Women’s Brain Health Initiative (WBHI), an organisation that aims to help protect the brain health of women, their caregivers, and their families, is celebrating its fifth annual Women’s Brain Health Day.
On 2 December (Women’s Brain Health Day), WBHI will run in-person and online events with brain health experts to discuss the benefits of creativity and exercise on the brain, as well as to raise money for women’s brain health.
Women’s Brain Health Day is becoming increasingly important because of the disproportionate number of women affected by Alzheimer’s disease.
Approximately 70% of those diagnosed with Alzheimer’s disease are women. Additionally, according to the Global Burden of Disease Study 2019, the number of people diagnosed with dementia is expected to almost triple by 2050.
The World Health Organization (WHO) estimates that 60%-70% of dementia cases could actually be Alzheimer’s disease.
With the number of both dementia and Alzheimer’s diagnoses expected to increase significantly in the coming years, devices to help diagnose and manage Alzheimer’s disease are more important now than ever.
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Currently, the Alzheimer’s disease market is valued at $2.7bn and is forecast to grow at a compound annual growth rate of 29%, reaching $16bn by 2030, according to GlobalData forecasts.
The GlobalData Marketed Products database shows 141 marketed devices that use Alzheimer’s disease as an indication.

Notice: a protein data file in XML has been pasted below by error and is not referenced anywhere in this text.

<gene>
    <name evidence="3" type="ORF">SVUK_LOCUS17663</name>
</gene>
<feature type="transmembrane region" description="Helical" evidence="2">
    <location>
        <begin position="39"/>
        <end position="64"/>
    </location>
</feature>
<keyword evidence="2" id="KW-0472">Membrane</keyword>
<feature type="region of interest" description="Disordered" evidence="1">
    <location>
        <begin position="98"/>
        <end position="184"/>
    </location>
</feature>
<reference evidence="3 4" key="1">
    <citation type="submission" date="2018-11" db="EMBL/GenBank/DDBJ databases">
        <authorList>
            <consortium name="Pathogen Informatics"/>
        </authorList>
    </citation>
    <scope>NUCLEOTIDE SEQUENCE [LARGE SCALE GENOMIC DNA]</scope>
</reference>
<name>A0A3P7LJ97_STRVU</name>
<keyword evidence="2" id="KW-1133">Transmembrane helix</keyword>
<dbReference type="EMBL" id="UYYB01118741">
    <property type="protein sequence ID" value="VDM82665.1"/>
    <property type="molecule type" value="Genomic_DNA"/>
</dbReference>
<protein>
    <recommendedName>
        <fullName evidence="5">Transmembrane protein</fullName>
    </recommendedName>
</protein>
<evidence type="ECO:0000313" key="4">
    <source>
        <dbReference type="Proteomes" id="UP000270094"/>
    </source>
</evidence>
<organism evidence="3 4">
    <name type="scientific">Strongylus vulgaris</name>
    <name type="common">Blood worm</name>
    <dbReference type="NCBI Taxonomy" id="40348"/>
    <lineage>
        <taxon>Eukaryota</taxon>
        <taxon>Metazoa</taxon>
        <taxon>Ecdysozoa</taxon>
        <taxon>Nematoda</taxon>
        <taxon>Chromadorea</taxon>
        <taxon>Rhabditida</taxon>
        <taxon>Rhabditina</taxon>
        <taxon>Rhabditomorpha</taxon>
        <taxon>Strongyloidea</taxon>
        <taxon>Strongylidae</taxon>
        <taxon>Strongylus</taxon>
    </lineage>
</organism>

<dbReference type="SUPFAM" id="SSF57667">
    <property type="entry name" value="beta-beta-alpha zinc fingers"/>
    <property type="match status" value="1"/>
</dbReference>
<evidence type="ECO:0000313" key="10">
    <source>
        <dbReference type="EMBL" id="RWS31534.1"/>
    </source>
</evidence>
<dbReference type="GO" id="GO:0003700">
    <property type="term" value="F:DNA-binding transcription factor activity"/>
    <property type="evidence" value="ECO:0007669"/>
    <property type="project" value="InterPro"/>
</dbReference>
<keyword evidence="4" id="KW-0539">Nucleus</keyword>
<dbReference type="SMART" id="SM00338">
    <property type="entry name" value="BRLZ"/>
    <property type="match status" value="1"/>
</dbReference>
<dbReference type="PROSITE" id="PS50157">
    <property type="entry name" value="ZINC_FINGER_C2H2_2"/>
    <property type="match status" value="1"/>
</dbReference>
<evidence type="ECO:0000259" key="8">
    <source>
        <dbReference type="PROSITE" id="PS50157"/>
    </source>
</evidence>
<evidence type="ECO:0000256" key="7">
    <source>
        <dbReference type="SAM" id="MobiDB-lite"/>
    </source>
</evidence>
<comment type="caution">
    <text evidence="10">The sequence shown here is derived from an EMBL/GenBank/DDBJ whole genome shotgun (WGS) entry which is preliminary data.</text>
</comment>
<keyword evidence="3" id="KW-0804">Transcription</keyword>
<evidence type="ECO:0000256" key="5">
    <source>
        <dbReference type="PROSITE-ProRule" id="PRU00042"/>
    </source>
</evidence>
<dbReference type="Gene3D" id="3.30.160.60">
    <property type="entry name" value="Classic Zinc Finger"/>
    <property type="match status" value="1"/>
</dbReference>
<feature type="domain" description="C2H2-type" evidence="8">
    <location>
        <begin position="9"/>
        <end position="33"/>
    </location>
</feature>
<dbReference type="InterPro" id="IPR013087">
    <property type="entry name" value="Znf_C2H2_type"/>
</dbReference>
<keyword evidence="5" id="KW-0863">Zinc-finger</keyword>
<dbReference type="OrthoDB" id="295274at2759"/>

Regarding those 141 products, almost half (46%) are within the in vitro diagnostics (IVD) therapy area, meaning many of the devices are tests to help diagnose Alzheimer’s disease.
Following IVD, the second most common device type for Alzheimer’s disease in the Marketed Products database falls under healthcare IT (26%).
Healthcare IT devices include many digital health devices and solutions, including apps or software that aid IVD tests by evaluating brain function.
However, some are also used for disease management. For example, the software CST-Therapist Companion (developed by Brain+ApS) is designed to stimulate and improve cognition through psychosocial interaction to create associations with existing memories.
These types of apps and programmes could be useful for the management or even prevention of Alzheimer’s disease, as mental stimulation and social activity are both important factors in the disease’s prevention.
While not every case of Alzheimer’s disease is preventable, some are. In addition to mental stimulation and social activity, some key prevention factors are exercise, diet, healthy sleep patterns, and managing stress levels.